SpongeBob Comics #1 Edited by Chris Duffy

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SpongeBob Comics #1
Edited by Chris Duffy
Bongo Comics

SpongeBob-ComicsWhen Nickelodeon Magazine folded in 2009, its absence was felt all over the indie comics community. Under the guidance of editors Chris Duffy and Dave Roman, the periodical’s comics section grew into that rarest of beast for cartoonists—a steady paycheck. Duffy was at the helm of the section since 1996. During his tenure, the magazine published a veritable who’s who of indie comics artists, including James Kochalka, Nick Bertozzi, Richard Sala, Sam Henderson, Kim Deitch, Graham Anable, Evan Dorkin, Jason Lutes, Emily Flake, Roger Langridge, Gahan Wilson, Art Spiegelman, and Jason Shiga, to name but a few.

I remember replying somewhat baffled upon hearing that a kid-focused magazine was printing works by the likes of Johnny Ryan, Kaz, and Ivan Brunetti. But it worked. Ryan, for instance, wasn’t trying to squeeze Blecky Yuckerella into the tiny hands of Nickelodeon’s fan base (not that Duffy or Roman would have let such a thing slip below their radar), he was tackling subjects like the tooth fairy. And the result was a sense of off-beat humor that has flavored Nicktoons at their best.

When the magazine went away, it meant more than just the loss of regular income for artists, it meant the loss of kids entertainment that’s so exceeding rare in a world where a talking mouse has a vice-like grip on what we show our children.

I’ll be the first to admit that, as the editor of a comics site, I get some rather strange fare delivered to my door. In the past year, I’ve received at least two graphic novels penned by Stephen King second stringer, Dean Koontz. I still wasn’t sure what to make of the arrival of SpongeBob Comics #1, until a note from Duffy fell out. I flipped through the issue, and it was clear—the cartoonist-turned-editor’s fingerprints are all over the thing.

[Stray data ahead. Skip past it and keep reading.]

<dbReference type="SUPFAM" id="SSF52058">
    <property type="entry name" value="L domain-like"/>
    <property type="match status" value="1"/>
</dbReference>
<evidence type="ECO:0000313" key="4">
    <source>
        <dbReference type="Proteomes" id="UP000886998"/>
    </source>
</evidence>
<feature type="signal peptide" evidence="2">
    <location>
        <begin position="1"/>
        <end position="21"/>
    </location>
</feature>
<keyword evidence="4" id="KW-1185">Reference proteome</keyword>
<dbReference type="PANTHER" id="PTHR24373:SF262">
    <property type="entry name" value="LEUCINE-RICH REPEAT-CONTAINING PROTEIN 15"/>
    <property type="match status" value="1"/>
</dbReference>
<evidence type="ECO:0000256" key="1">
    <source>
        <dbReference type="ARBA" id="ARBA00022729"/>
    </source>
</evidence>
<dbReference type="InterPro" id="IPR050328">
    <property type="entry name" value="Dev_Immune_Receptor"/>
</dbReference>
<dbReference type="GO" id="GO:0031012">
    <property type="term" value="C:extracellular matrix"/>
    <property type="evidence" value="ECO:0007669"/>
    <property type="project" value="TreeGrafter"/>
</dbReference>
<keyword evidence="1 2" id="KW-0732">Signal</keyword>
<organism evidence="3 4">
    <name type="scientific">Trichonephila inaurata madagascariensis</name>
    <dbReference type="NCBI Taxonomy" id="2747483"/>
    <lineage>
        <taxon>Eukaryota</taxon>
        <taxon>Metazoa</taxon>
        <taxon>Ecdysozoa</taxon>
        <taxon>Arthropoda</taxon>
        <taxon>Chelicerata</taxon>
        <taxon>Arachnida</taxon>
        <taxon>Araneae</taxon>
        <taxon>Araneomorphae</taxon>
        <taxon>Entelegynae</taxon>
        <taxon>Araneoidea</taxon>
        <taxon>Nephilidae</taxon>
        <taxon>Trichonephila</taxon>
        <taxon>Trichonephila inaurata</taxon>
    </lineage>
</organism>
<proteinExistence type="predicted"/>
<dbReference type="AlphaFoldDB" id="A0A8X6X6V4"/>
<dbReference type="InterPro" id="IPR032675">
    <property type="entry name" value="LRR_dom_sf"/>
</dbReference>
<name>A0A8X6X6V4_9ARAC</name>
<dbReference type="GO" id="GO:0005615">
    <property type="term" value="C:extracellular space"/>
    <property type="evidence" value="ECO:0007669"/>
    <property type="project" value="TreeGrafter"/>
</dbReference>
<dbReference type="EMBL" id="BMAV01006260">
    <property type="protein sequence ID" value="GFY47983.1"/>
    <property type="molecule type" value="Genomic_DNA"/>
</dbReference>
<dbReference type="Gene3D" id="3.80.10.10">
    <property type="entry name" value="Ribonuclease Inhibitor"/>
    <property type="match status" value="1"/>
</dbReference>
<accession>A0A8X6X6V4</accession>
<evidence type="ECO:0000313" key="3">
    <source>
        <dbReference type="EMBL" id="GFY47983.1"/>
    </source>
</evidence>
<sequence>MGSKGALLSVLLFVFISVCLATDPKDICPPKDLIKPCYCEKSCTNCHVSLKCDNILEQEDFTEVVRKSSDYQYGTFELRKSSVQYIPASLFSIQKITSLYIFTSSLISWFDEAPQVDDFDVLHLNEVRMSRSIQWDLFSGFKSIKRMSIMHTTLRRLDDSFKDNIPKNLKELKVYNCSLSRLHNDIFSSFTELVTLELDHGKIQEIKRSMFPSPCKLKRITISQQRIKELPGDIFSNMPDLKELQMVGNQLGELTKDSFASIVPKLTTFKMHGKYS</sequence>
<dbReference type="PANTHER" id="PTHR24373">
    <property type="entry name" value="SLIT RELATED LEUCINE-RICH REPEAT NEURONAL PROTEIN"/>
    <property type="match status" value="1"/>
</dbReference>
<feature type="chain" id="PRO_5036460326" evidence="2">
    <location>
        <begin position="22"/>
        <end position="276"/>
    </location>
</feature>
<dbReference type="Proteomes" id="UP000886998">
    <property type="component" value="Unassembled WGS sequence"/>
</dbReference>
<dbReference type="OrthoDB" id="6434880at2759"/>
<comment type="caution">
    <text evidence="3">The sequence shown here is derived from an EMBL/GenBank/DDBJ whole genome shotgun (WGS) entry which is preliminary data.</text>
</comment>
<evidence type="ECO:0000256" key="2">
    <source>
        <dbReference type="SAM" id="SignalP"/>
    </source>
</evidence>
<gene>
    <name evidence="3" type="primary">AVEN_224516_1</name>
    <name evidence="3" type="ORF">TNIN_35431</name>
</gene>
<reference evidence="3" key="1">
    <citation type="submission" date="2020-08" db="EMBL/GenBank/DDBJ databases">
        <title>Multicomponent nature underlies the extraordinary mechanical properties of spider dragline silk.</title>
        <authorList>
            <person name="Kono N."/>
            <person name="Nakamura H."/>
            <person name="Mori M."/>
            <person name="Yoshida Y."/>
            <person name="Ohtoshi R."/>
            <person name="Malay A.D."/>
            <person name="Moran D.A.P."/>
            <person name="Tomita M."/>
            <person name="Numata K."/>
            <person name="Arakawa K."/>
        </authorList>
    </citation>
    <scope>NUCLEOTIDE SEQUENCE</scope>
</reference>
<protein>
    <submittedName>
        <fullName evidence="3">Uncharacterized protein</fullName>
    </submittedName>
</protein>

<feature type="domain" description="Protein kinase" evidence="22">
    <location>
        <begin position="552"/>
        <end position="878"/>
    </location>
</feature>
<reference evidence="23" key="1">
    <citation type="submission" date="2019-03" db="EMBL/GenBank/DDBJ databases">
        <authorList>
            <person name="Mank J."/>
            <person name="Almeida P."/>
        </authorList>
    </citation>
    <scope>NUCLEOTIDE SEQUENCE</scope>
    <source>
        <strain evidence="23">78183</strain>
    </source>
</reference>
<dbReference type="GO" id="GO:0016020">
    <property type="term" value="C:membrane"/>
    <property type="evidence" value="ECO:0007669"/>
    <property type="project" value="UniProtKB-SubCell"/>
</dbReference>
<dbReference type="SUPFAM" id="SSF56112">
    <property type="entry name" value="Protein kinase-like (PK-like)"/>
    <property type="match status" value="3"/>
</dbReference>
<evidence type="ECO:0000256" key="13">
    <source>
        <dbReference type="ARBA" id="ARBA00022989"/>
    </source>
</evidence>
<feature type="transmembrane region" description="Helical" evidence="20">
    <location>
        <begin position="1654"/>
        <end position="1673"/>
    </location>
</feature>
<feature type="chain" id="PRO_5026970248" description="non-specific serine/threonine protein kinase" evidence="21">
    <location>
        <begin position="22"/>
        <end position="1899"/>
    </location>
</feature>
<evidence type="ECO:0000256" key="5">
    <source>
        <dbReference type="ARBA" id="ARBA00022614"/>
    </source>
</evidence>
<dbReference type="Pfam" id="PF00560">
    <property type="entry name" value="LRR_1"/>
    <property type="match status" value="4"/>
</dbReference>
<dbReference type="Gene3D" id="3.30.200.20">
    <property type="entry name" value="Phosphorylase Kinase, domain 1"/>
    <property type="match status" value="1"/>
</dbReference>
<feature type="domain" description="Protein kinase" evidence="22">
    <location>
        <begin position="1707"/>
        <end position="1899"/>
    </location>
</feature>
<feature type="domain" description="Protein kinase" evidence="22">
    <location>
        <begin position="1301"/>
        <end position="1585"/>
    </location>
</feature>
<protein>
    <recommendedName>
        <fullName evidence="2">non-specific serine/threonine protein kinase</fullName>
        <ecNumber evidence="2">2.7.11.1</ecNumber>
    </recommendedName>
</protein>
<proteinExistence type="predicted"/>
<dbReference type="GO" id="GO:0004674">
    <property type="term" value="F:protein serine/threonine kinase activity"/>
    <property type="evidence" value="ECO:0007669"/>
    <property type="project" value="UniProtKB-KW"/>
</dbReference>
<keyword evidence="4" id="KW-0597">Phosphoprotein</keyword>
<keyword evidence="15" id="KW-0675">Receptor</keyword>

Where Roman used the closing of Nickelodeon Magazine as an excuse to dive headfirst into a cartooning career, Duffy has stayed even closer to home, remaining under the Nickelodeon umbrella (by way of Bongo Comics), and employing a stable of familiar names to carry out his dirty work—R. Sikoryak, Graham Annable, James Kochalka, and Top Shelf’s Corey Barba all make appearances in this first issue. Heck, even Duffy takes a stab at a story.

For the most part, the work contained herein stays true to the SpongeBob style. In fact, of the aforementioned names, only Sikoryak and Barba’s main strips are actually drawn by the cartoonists themselves (Sikoryak’s is an old timey “Pirate Service Announcement”), though Kochalka is also given the back cover, for some stick figure SpongeBob strips that look awful American Elf-esque. A surreal combination.

The gags are also largely in line with the source material, as though some of the cartoonists were just waiting for the opportunity to break out their dusty SpongeBob scripts. As with all kid-targeted products, however, adults must gently remind themselves that this wasn’t created with them in mind.

There is, after all, a certain level of loyalty these comics need maintain, if they are going to keep young fans of the TV show on board. Thankfully, the source material is quirky enough to give the artists plenty of wiggle room in this first issue, and I’m sure that subsequent issues will offer Duffy and a rotating cast of cartoonists even more opportunity to stretch their legs. Perhaps an exploration of supporting cast members will hasten that along.

This first issue is a promising start and will hopefully land in the hands of those still mourning the loss of its beloved predecessor.

–Brian Heater

3 Comments to “SpongeBob Comics #1 Edited by Chris Duffy”

  1. Pete Bangs | February 28th, 2011 at 9:15 am

    Here’s hoping that Titan get their hands on the new material here in the UK. At the moment they’re padding the British Spongebob comic out with some awful fumetti style episode retellings using stills. My daughter read a lot of the stuff from Nick Magazine thanks to the kindness of Dave Roman sending out packages of comics when closing down the mag and is constantly rereading it. Not so the British stuff.

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